Once you’ve got your work polished and ready to go, you need to create a full, online profile that shows a unique, unified brand. Packaging yourself and your writing within the online space allows you to market yourself to the right industry professionals looking for writers just like you. The trick here is to make sure you fill everything out completely and (ideally) showcase three great projects that clearly represent your voice and your brand. Keep your profile brief so it’s easier for industry professionals to read through, but make sure you’re highlighting the unique perspective you bring to the table.
Industry professionals are looking for top talent, and they rely on competitions, lists, and coverage services to help filter the best from those still growing. If an industry professional is searching for a term related to you and your work, you want to appear in their search, so make sure you don’t hold back when filling out your profile. It’s not just a great script they’re after, these industry professionals are also interested in the writer behind the work.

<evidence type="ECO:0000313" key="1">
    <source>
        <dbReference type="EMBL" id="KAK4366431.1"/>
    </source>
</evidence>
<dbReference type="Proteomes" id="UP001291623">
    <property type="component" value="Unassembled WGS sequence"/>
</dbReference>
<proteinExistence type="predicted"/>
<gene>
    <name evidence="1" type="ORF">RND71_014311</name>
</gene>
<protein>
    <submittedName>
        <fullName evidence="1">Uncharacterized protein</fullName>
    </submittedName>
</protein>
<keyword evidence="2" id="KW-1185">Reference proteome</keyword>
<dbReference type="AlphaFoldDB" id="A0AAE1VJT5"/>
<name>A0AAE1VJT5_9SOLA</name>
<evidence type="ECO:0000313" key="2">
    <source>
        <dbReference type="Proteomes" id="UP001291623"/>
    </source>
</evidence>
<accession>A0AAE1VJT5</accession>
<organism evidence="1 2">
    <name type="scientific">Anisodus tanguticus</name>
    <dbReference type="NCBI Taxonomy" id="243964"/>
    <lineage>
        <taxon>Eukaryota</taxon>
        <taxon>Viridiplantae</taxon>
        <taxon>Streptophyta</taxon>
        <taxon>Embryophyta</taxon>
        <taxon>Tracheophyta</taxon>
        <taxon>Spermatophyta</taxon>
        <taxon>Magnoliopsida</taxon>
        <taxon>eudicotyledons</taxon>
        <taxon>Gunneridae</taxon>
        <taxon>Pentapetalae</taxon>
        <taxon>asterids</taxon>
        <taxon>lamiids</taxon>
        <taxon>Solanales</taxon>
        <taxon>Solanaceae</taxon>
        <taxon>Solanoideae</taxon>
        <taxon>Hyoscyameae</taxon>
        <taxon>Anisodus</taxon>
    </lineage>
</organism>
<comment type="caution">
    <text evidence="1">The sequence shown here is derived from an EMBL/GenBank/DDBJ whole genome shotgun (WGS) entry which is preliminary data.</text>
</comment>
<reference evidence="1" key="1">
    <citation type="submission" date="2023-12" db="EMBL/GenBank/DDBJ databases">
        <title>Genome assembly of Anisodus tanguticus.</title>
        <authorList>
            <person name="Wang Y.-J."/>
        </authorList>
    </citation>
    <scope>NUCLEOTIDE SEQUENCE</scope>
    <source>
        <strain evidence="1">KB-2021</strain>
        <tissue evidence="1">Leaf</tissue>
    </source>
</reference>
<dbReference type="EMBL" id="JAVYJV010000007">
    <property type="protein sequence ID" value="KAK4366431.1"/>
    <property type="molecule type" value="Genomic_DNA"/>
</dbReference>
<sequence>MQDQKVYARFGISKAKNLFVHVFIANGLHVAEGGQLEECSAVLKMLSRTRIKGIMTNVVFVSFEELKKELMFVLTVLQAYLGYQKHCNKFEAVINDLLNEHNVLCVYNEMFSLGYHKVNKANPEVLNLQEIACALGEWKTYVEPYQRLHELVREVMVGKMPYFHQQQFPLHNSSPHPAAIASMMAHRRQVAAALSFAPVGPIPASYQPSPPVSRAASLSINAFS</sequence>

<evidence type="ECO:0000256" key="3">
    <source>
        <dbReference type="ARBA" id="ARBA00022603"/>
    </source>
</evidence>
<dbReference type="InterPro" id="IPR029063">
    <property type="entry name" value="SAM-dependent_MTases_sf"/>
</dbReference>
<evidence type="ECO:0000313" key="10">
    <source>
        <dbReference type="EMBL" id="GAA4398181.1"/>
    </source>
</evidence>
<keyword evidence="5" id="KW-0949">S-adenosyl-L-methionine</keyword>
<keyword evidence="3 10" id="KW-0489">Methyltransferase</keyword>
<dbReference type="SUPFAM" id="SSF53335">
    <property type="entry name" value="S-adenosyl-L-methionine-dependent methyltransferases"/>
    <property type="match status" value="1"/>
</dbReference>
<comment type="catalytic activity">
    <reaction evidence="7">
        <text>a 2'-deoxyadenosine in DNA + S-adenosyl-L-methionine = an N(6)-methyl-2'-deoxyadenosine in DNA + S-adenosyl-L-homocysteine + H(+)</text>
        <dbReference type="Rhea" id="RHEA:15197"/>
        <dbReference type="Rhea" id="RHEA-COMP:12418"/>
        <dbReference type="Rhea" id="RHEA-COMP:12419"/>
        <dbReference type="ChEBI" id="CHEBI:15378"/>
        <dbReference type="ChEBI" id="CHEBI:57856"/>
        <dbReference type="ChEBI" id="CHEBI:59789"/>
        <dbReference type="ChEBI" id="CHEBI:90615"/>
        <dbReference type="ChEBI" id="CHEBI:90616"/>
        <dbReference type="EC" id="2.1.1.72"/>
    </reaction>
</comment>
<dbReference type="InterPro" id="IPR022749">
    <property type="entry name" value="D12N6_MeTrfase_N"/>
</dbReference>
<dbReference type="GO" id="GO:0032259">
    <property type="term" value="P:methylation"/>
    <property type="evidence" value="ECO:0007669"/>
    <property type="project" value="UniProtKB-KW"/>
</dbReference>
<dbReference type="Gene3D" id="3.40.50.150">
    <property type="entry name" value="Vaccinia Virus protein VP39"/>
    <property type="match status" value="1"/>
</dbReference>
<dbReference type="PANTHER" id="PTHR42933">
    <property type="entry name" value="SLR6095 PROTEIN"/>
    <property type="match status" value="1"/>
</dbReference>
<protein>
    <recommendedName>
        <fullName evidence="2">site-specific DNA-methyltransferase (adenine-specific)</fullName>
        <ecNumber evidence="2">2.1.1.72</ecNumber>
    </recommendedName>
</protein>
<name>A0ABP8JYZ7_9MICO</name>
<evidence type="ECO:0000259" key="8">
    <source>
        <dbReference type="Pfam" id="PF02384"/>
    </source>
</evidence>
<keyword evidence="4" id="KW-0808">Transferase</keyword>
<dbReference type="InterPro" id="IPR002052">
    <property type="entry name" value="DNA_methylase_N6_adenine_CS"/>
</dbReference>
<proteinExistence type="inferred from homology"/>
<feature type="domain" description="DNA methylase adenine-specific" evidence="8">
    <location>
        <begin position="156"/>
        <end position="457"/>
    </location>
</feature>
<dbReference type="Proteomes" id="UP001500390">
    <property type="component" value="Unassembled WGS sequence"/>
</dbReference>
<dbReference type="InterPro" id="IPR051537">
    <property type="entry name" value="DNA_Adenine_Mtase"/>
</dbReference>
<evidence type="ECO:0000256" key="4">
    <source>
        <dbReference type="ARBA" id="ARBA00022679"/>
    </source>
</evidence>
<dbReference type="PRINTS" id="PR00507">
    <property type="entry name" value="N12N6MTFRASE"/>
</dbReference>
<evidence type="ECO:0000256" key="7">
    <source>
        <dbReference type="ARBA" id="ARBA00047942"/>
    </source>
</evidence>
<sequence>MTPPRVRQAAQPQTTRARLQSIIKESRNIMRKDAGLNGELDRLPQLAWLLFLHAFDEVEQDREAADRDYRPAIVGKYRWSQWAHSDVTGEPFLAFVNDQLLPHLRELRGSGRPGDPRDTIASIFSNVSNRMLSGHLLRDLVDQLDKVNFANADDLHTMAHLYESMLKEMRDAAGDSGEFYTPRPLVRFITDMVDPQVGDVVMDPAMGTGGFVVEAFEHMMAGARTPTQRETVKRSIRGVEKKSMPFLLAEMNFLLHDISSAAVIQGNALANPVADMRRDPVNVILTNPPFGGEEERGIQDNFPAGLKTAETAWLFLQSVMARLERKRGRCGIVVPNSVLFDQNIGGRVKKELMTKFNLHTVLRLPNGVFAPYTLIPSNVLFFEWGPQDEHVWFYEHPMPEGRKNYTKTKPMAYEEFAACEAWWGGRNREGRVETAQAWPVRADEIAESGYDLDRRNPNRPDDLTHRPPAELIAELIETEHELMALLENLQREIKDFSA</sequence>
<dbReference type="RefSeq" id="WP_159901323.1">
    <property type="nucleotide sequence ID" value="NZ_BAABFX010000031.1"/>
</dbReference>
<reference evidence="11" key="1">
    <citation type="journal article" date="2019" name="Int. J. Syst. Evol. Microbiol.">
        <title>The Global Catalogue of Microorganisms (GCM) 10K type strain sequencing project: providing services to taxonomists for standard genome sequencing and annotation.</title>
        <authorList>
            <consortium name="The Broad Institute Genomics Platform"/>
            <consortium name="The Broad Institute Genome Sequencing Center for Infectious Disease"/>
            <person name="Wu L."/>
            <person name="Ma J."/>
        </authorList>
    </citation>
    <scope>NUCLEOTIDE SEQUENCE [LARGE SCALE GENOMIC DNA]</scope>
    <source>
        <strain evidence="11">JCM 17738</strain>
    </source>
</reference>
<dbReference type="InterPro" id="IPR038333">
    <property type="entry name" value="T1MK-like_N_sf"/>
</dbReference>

As a reminder, keep getting your work out there to build up the accolades on your profile so you stand out. For example, Lele has 51 accolades on her Coverfly profile alone cited from 2018-2021, including placements and notable mentions, not just winning or finalist titles. Lele used all of these accomplishments together to create a complete package that agents would be interested in. There wasn’t one single achievement that created her “big break”. It was the compilation of wins on her profile and participation in multiple virtual pitch sessions that made her stand out.
Through your profile, you’re able to build relationships digitally, so if or when you move out to Los Angeles, you hit the ground running.
When to prep for the big move